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  3. We're counting on you nosing around, Casey! And, looking forward to reading all about it. You go girl! But be careful.

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  4. Those beautiful gardens gave me a boost this morning, Casey (dreary here with patches of snow remaining)also a bit of hope. Gardeners need imagination, tenacity, hard work and a certain strength of characters. I think you'll solve that mystery. I wonder if it's connected to XXXXX?

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  5. That Seth sounds like a pest. I bet *he* knows a lot more than he's letting on!

    ~ Krista

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  6. I love gardens, especially Southern Gardens! After reading your blog, I will be going out today and buying one of your books. Sounds great!

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  7. Thank you, Janet and Erika. I'm glad you agree with me!

    Ollie, I would appreciate any advice that you can give on cutting through all this darn red tape. I despise paperwork.

    Mary Jane, it's hard to imagine snow on the ground. It's wonderful weather in D.C. The cherry trees have just finished blooming. Moving from Charleston to Washington, which isn't that far north, was a shock. Grandmother Faye told me that the temperature is going to climb close to 90 degrees today. It's nice to finally live somewhere where spring lasts more than a handful of days.

    Krista, Seth is a pest. He thinks everyone around him is incompetent, and he keeps trying to do their jobs as well as his. He has a bad temper to boot. The White House staff all try to avoid him.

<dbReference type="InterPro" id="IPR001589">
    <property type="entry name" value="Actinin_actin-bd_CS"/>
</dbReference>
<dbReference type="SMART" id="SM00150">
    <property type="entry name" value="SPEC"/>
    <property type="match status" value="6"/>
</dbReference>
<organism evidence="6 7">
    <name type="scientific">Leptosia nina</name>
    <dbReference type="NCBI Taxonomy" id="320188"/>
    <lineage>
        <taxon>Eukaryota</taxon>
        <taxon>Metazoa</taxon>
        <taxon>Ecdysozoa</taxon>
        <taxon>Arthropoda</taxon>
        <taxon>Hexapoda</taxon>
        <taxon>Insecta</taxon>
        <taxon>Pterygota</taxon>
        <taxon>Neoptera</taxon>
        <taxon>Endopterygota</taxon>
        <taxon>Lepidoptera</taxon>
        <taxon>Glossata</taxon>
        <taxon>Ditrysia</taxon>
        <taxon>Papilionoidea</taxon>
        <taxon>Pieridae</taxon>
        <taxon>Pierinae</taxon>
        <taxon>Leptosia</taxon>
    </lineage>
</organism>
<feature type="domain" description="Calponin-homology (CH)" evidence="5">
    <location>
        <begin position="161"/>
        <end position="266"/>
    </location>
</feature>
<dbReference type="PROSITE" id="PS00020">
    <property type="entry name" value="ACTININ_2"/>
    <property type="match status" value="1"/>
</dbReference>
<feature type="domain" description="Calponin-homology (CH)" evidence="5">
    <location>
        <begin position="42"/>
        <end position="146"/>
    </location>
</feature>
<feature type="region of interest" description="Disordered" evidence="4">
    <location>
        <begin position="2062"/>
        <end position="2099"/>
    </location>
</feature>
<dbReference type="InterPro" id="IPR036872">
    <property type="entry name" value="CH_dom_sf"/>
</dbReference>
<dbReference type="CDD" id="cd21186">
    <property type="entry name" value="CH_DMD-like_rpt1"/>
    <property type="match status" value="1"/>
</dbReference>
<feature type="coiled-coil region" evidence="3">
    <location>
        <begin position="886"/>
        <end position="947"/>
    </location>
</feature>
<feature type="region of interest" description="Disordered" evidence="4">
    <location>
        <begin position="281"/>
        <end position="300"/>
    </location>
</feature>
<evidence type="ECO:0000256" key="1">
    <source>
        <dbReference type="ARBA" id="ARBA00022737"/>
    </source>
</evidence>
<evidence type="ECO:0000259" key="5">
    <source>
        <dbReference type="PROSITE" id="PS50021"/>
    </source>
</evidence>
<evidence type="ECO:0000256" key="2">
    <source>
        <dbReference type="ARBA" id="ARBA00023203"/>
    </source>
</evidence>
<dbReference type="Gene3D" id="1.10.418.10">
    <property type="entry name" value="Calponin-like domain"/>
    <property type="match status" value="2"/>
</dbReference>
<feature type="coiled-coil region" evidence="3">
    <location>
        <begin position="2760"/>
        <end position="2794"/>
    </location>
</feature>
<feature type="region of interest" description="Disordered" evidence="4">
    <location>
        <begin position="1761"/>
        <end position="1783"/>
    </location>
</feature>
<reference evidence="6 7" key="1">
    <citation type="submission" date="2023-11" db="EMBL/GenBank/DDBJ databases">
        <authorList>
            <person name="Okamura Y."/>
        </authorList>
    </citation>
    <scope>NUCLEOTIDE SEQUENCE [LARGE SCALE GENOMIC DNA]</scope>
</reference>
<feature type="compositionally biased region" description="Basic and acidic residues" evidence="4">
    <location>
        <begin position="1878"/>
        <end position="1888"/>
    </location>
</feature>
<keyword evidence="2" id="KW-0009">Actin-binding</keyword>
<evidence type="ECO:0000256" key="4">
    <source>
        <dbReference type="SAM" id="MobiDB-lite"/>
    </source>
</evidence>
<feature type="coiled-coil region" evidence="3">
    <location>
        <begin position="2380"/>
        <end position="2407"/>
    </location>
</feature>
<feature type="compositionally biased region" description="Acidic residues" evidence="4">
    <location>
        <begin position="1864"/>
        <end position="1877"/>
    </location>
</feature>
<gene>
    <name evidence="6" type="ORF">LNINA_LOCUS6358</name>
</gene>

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  8. What lovely photos... I especially like the stone pathway and the little tete-a-tete arrangement of table and chairs. I love sitting out in the garden. Gives me an idea for my own backyard!

    I'm sure your 'nosing around' will go just fine.

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  9. Casey, I'm leary of Seth. Keep a watchful eye. But I have to say I adore the pictures of the gardens!

    ~Avery AveryAames.com

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  10. Thank you for stopping by, Victoria and Avery. I'm glad you enjoyed my pictures. I brought a camera to the White House the other day and snapped a bunch of pictures. I'm glad they came out!

    Jshonka, I love to visit Southern gardens to get ideas for my projects. In my hometown of Charleston, SC, there's no shortage of gardens to visit with all the plantations and historic sites. Middleton Plantation and Hampton Park in the heart of Charleston are two of my favorite places.

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  11. Oh this is going to be interesting!

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  12. Casey! I love your gardens and can't wait to get lost in your life!!

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  13. In the words of Hill St. Blues, just be careful out there.

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  14. Casey better be careful,something is always popping up in your garden.

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  15. You'd be surprised what a few "simple" questions could land you in, Casey! So be careful, and I'm looking forward to reading about your project!